Ask a six-year-old what he/she would like to be when they grow up. Their eyes light up with passion. They jump up and down. Pilot. Firefighter. Dancer. Teacher. The universe is at their feet.
When was the last time you felt this way?
When was the last time you felt it was your boss/organization’s fault that you feel disengaged?
When do you think you will get a chance to feel engaged, passionate and alive at work again?
The answer to these three simple questions tells us a lot about your potential to lead yourself and others. It tells us a lot about how far you are planning to go. For yourself and others.
Let me ask a different question:
Would you like to feel this way again?
And if you answered yes, then I have only one thing to suggest:
We must create the future we wish to inherit. One step at a time. One act at a time. One decision at a time.
You were not born disengaged.
So many of us became disengaged by a million tiny acts of disengagement. So many of us accepted good enough for “now” to mean good enough “forever”. You decided on a definition of playing safe, playing small, playing within the lines as a “given” not as a ”choice”. How easily so many of us hand over to others our power to create the future we deserve. We blame the boss, the co-workers, the company, the culture, the society – when the “response-ability” of our future lies with us.
Many of us have settled for less than the best at some point in time. That point in time does not have to be forever.
Many of us have chosen the safety of the pay cheque over the daring adventure that calls. Adventure can co-exist with safety. Even if in tiny pockets. The future self where we feel alive and connected does not lie five years from now. It lies five seconds from now because it takes five seconds to decide to show up and play the game of life with eyes wide open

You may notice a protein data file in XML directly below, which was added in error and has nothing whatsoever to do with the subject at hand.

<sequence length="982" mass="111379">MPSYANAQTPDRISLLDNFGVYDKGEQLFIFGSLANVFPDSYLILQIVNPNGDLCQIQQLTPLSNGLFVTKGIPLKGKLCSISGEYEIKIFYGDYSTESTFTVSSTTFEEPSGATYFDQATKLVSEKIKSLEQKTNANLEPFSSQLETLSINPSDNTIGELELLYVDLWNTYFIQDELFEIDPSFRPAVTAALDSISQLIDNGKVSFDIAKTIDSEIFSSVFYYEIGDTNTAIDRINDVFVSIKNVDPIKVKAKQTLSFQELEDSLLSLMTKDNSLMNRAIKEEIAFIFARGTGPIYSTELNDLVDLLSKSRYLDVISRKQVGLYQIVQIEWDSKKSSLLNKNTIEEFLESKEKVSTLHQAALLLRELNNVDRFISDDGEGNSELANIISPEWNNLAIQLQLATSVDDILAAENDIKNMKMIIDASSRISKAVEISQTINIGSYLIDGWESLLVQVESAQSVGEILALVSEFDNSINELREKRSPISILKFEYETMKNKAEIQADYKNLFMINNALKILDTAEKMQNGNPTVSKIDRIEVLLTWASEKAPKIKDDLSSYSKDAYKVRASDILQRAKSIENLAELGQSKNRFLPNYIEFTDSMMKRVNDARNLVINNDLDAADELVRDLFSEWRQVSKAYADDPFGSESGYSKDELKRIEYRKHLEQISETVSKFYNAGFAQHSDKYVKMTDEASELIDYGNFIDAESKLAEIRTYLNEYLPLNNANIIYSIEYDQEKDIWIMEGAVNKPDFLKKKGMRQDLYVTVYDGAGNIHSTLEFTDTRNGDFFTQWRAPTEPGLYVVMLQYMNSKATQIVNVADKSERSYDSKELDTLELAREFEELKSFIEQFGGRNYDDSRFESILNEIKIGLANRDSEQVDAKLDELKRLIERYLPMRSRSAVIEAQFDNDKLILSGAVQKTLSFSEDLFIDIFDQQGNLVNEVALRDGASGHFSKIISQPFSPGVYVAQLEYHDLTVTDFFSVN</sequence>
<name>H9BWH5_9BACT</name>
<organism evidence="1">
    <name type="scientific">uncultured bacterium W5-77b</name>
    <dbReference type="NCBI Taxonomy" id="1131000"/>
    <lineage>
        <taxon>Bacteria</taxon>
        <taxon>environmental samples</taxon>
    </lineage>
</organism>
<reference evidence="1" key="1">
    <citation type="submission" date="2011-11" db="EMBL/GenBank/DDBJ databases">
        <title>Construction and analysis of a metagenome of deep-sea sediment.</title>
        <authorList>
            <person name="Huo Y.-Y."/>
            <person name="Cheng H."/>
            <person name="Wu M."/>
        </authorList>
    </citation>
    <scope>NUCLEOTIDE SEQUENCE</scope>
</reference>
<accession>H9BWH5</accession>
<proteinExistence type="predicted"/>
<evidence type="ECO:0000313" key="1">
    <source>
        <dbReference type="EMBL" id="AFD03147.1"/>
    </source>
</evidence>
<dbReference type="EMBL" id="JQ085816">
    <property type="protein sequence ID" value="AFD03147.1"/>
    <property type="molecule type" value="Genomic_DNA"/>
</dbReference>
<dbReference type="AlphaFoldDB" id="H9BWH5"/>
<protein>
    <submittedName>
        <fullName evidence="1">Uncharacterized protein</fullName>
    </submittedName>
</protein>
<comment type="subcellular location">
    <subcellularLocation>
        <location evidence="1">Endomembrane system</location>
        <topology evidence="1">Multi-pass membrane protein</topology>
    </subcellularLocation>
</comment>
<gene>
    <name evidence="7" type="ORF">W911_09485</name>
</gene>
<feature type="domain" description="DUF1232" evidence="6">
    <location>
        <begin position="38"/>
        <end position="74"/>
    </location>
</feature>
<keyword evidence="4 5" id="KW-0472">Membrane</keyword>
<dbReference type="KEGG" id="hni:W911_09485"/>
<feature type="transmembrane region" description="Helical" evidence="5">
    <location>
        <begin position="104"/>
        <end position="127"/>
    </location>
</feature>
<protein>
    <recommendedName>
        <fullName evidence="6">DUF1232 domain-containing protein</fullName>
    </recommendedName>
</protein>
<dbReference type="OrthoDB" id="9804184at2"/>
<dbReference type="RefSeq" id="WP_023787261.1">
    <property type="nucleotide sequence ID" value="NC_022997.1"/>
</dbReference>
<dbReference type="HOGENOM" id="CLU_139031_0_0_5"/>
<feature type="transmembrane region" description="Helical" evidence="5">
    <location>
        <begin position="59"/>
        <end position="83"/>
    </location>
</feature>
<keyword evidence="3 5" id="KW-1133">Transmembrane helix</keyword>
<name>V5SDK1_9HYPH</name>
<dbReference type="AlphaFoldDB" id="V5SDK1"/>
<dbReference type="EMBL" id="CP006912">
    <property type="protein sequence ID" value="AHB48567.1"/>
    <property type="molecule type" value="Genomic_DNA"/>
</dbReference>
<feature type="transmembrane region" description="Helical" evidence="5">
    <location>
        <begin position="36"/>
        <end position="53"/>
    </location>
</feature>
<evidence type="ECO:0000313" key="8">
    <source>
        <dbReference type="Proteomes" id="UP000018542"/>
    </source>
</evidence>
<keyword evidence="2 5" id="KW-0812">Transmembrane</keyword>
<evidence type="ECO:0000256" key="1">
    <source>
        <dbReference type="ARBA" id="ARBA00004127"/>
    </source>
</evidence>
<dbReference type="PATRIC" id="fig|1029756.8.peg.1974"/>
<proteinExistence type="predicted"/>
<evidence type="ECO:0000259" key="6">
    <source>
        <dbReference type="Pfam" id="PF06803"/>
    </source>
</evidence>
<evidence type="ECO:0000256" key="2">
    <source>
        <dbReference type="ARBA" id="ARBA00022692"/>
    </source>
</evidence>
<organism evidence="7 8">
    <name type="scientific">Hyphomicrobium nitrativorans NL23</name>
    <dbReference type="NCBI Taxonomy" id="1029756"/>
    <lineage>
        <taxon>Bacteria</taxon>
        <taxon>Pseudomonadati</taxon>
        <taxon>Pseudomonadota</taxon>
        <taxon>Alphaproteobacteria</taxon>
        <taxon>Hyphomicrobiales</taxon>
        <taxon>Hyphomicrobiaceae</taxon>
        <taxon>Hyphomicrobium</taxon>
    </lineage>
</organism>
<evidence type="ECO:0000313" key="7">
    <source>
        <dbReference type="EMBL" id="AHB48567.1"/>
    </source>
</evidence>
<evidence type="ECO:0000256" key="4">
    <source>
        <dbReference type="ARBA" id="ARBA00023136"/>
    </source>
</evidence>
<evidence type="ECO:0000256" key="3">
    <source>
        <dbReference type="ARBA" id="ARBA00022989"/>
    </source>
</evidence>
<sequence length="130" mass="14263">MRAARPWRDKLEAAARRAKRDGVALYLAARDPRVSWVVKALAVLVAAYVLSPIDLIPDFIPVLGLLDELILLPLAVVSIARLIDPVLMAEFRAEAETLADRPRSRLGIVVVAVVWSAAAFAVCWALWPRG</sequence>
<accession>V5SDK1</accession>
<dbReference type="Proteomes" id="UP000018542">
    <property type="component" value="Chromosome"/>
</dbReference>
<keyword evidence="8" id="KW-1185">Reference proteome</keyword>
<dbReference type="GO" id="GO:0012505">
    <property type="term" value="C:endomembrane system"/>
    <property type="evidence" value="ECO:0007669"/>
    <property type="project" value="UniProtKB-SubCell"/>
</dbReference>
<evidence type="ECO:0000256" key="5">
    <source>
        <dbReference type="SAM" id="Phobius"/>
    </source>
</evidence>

No matter what your constraint, limitation, circumstances. You still have control over how engaged you choose to feel. Sometimes we have moments of engagement, and at other times we get to create a lifetime of one.
You say my life is not perfect and I say no one is.
You say I don’t understand your constraint, I say I understand your opportunity better.
You say life has not been fair to me. I say it seldom is.
I have engaged with my deepest, darkest moments of life with the same passion as I have engaged with the highest moments of joy.
You see, the moment simply exists. It is the engagement that we have chosen to bring to it that matters.
Nowhere am I suggesting that it is easy. What I am suggesting is that it is possible. Don’t wait for the perfect moment; take a moment and make it perfect.
(This article was first published on Connected Women.)